“First of all, just knowing it happened, and that it happened right here in Canada is important. It was such an egregious form of violence they can all understand it was wrong,” Filipe said.

“From there, we can start breaking it down to the idea that smaller forms of violence happen every day. Things they can even see and find here at school also contribute to that type of context that allows for some of this to happen later on. Hopefully, now they’ll feel empowered to actually stand up to some of those words and actions they see in the hallways.”

Saqib Ali, 17, was one of the 13 male students involved in the procession, which not only paid tribute to the 14 Montreal victims, but also recognized the more than 1,000 aboriginal women and girls who have been murdered or gone missing in Canada since 1980.

“This walk shows the fact that women’s rights should be kept safe and they should be recognized just like men,” said Ali, a Grade 12 student.

“It’s meant to show the school and give the students a sense of responsibility to think of every girl as their sister or mother or grandmother, and to have a safe relationship with them. It symbolizes that men should look after their relationships with women.”

Kipling CI students also honoured the National Day of Remembrance and Action on Violence Against Women with a poster and White Ribbon campaign. All proceeds from the sale of ribbons will benefit Women’s Habitat, a 25-bed shelter in south Etobicoke serving women and children escaping violence.

Kipling CI students pay tribute to Montreal Massacre victims

Community Dec 06, 2016 by Cynthia Reason Etobicoke Guardian

Geneviève Bergeron. Hélène Colgan. Nathalie Croteau. Barbara Daigneault. Anne-Marie Edward. Maud Haviernick. Barbara Klucznik Widajewicz. Maryse Laganière. Maryse Leclair. Anne-Marie Lemay. Sonia Pelletier. Michèle Richard. Annie St-Arneault. Annie Turcotte.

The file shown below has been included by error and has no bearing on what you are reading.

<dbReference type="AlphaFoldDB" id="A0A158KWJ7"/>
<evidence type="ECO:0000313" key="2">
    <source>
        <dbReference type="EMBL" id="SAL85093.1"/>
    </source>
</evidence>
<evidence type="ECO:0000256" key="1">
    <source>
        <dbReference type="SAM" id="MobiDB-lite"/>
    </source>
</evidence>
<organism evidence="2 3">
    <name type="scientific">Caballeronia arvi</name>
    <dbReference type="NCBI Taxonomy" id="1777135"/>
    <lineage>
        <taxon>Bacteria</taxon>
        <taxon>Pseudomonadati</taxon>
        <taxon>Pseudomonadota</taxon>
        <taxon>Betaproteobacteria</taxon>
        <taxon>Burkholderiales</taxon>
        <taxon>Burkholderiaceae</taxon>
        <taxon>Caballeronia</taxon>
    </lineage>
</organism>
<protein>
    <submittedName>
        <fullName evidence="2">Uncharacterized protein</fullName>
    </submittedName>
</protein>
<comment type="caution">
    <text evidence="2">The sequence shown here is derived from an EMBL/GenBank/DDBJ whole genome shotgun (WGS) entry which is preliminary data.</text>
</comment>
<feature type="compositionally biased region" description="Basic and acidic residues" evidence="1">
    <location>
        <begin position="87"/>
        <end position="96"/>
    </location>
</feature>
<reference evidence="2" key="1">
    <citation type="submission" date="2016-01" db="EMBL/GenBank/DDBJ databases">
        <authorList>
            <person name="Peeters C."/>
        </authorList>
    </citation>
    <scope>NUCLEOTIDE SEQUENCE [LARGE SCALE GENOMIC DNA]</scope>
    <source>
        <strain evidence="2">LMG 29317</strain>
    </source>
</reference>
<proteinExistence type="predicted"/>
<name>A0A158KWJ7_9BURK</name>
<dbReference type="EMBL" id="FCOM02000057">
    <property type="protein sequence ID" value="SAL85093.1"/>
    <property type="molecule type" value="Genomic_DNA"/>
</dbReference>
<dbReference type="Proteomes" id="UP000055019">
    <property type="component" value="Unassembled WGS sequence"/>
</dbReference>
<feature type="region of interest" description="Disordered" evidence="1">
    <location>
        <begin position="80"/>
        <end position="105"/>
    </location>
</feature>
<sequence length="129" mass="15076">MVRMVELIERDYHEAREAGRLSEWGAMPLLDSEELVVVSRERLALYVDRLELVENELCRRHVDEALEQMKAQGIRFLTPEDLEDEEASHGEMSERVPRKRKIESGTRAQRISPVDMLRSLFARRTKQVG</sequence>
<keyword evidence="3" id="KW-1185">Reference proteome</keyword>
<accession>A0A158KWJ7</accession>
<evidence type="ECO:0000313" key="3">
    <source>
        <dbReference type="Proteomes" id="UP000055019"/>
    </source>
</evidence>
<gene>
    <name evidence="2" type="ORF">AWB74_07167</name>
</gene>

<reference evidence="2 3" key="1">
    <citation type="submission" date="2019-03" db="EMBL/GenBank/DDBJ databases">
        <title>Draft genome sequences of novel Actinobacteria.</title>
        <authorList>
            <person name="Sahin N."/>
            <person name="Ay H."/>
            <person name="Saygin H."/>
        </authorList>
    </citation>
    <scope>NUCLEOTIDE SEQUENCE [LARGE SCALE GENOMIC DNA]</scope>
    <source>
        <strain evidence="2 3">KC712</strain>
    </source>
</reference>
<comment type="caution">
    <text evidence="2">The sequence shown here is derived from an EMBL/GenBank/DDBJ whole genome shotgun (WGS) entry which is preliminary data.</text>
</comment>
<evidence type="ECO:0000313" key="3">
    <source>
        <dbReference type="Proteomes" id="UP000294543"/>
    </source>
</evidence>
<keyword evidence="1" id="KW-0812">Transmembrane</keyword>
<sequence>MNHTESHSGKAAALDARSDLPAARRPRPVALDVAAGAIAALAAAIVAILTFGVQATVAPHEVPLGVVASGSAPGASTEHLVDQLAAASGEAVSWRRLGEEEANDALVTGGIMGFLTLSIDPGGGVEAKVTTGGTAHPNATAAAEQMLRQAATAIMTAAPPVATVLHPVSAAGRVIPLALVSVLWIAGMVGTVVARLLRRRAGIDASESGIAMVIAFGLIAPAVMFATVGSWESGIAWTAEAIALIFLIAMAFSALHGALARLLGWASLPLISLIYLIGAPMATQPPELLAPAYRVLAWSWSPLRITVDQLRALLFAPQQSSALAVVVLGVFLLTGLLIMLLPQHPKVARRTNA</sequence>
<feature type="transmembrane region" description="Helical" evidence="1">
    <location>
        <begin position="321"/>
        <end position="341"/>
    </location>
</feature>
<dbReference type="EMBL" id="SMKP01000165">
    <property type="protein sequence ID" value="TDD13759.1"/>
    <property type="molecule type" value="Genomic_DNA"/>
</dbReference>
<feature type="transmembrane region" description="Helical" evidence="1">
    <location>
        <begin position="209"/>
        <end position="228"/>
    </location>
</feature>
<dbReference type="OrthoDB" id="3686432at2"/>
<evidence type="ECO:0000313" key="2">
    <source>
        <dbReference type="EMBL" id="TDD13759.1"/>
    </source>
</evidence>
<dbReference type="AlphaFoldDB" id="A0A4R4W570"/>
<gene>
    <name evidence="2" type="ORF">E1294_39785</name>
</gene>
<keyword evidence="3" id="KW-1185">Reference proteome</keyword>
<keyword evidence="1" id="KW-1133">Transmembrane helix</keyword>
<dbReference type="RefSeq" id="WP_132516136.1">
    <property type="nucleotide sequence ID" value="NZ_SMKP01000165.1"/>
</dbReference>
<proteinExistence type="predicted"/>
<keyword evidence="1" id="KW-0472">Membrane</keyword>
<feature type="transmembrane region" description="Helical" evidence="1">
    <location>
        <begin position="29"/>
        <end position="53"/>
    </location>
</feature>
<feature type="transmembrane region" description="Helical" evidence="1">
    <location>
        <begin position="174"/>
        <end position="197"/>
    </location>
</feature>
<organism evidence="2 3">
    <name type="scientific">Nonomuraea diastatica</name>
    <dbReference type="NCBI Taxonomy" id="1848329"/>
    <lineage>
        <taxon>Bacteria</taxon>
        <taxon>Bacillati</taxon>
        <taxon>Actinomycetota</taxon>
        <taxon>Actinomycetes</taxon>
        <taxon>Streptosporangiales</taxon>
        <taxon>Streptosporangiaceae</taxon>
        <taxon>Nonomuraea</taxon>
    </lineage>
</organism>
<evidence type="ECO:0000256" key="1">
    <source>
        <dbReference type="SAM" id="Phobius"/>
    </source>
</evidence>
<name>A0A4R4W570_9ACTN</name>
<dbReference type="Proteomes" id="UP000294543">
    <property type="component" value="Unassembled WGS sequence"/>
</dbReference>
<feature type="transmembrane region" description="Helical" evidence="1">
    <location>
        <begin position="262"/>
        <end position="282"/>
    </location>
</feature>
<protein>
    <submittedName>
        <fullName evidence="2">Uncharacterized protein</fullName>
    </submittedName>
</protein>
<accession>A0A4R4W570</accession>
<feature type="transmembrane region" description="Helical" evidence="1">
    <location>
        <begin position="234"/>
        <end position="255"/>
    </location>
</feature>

Kipling Collegiate Institute marked the 27th anniversary of the Dec. 6, 1989 massacre at l’École Polytechnique de Montréal Tuesday with a silent procession of male students bearing the photos of the 14 young women who were shot and killed that day simply for being women.

Luis Filipe and Jaclyn Cattrysse, the teachers who organized the event in honour of the National Day of Remembrance and Action on Violence Against Women, said they hoped the procession would spark a dialogue among all students — particularly among the male student body — about issues surrounding gender-based violence.

“The White Ribbon campaign was originally started by a group of men and boys about violence against women perpetrated specifically by men, so it was really important to get the boys involved,” Filipe said.

“At other schools I’ve worked at, there’s been less buy-in by the boys and it’s actually the girls doing all the work. So, there’s been a push to really make sure that boys are also sending this message out and being ambassadors for these kinds of issues.”

The anniversary of the Montreal massacre, he added, acts as a powerful entry point for both male and female students to wade into discussions surrounding gender-based violence — be it physical or emotional.

“First of all, just knowing it happened, and that it happened right here in Canada is important. It was such an egregious form of violence they can all understand it was wrong,” Filipe said.

“From there, we can start breaking it down to the idea that smaller forms of violence happen every day. Things they can even see and find here at school also contribute to that type of context that allows for some of this to happen later on. Hopefully, now they’ll feel empowered to actually stand up to some of those words and actions they see in the hallways.”

Saqib Ali, 17, was one of the 13 male students involved in the procession, which not only paid tribute to the 14 Montreal victims, but also recognized the more than 1,000 aboriginal women and girls who have been murdered or gone missing in Canada since 1980.

“This walk shows the fact that women’s rights should be kept safe and they should be recognized just like men,” said Ali, a Grade 12 student.

“It’s meant to show the school and give the students a sense of responsibility to think of every girl as their sister or mother or grandmother, and to have a safe relationship with them. It symbolizes that men should look after their relationships with women.”

Kipling CI students also honoured the National Day of Remembrance and Action on Violence Against Women with a poster and White Ribbon campaign. All proceeds from the sale of ribbons will benefit Women’s Habitat, a 25-bed shelter in south Etobicoke serving women and children escaping violence.